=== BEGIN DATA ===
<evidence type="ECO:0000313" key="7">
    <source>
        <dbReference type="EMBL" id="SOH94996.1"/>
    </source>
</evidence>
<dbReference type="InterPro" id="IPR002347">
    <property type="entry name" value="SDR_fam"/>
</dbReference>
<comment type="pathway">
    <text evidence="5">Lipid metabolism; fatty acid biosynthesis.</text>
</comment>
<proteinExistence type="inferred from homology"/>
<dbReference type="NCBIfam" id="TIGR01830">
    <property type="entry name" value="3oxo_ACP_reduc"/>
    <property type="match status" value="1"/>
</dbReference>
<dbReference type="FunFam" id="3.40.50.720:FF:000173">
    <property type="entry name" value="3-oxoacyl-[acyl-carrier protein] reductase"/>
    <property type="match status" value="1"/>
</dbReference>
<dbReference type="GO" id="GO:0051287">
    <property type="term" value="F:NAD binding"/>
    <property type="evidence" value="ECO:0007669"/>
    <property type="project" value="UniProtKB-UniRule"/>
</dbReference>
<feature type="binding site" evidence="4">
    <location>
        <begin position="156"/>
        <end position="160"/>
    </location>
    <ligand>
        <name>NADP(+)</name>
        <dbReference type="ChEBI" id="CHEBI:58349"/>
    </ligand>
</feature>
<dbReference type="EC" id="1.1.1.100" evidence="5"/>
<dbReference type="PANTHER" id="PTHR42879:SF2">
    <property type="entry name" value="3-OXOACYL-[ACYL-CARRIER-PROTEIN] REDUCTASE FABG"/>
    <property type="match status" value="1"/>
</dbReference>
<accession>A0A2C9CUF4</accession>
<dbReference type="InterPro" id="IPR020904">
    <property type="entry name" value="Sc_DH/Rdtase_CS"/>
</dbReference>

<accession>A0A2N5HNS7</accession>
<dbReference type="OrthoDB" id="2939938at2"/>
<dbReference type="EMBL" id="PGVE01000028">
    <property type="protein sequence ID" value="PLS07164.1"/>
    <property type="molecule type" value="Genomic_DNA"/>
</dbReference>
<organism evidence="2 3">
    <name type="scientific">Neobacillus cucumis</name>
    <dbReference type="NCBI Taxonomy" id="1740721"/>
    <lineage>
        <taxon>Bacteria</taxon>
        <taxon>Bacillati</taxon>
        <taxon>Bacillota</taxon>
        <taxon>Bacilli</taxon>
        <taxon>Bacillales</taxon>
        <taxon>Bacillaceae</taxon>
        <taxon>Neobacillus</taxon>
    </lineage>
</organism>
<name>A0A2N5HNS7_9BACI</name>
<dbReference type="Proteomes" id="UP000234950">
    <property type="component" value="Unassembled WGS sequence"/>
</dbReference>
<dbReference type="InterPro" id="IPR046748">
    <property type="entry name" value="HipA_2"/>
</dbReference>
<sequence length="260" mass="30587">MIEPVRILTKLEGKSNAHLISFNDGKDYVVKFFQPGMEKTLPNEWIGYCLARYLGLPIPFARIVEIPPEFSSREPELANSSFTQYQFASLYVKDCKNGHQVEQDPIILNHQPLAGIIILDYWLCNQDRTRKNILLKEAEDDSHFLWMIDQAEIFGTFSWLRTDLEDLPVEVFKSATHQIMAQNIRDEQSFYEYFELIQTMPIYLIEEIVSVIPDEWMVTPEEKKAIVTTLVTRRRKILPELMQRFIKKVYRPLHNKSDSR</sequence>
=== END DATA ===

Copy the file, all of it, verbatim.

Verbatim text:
<evidence type="ECO:0000313" key="7">
    <source>
        <dbReference type="EMBL" id="SOH94996.1"/>
    </source>
</evidence>
<dbReference type="InterPro" id="IPR002347">
    <property type="entry name" value="SDR_fam"/>
</dbReference>
<comment type="pathway">
    <text evidence="5">Lipid metabolism; fatty acid biosynthesis.</text>
</comment>
<proteinExistence type="inferred from homology"/>
<dbReference type="NCBIfam" id="TIGR01830">
    <property type="entry name" value="3oxo_ACP_reduc"/>
    <property type="match status" value="1"/>
</dbReference>
<dbReference type="FunFam" id="3.40.50.720:FF:000173">
    <property type="entry name" value="3-oxoacyl-[acyl-carrier protein] reductase"/>
    <property type="match status" value="1"/>
</dbReference>
<dbReference type="GO" id="GO:0051287">
    <property type="term" value="F:NAD binding"/>
    <property type="evidence" value="ECO:0007669"/>
    <property type="project" value="UniProtKB-UniRule"/>
</dbReference>
<feature type="binding site" evidence="4">
    <location>
        <begin position="156"/>
        <end position="160"/>
    </location>
    <ligand>
        <name>NADP(+)</name>
        <dbReference type="ChEBI" id="CHEBI:58349"/>
    </ligand>
</feature>
<dbReference type="EC" id="1.1.1.100" evidence="5"/>
<dbReference type="PANTHER" id="PTHR42879:SF2">
    <property type="entry name" value="3-OXOACYL-[ACYL-CARRIER-PROTEIN] REDUCTASE FABG"/>
    <property type="match status" value="1"/>
</dbReference>
<accession>A0A2C9CUF4</accession>
<dbReference type="InterPro" id="IPR020904">
    <property type="entry name" value="Sc_DH/Rdtase_CS"/>
</dbReference>

<accession>A0A2N5HNS7</accession>
<dbReference type="OrthoDB" id="2939938at2"/>
<dbReference type="EMBL" id="PGVE01000028">
    <property type="protein sequence ID" value="PLS07164.1"/>
    <property type="molecule type" value="Genomic_DNA"/>
</dbReference>
<organism evidence="2 3">
    <name type="scientific">Neobacillus cucumis</name>
    <dbReference type="NCBI Taxonomy" id="1740721"/>
    <lineage>
        <taxon>Bacteria</taxon>
        <taxon>Bacillati</taxon>
        <taxon>Bacillota</taxon>
        <taxon>Bacilli</taxon>
        <taxon>Bacillales</taxon>
        <taxon>Bacillaceae</taxon>
        <taxon>Neobacillus</taxon>
    </lineage>
</organism>
<name>A0A2N5HNS7_9BACI</name>
<dbReference type="Proteomes" id="UP000234950">
    <property type="component" value="Unassembled WGS sequence"/>
</dbReference>
<dbReference type="InterPro" id="IPR046748">
    <property type="entry name" value="HipA_2"/>
</dbReference>
<sequence length="260" mass="30587">MIEPVRILTKLEGKSNAHLISFNDGKDYVVKFFQPGMEKTLPNEWIGYCLARYLGLPIPFARIVEIPPEFSSREPELANSSFTQYQFASLYVKDCKNGHQVEQDPIILNHQPLAGIIILDYWLCNQDRTRKNILLKEAEDDSHFLWMIDQAEIFGTFSWLRTDLEDLPVEVFKSATHQIMAQNIRDEQSFYEYFELIQTMPIYLIEEIVSVIPDEWMVTPEEKKAIVTTLVTRRRKILPELMQRFIKKVYRPLHNKSDSR</sequence>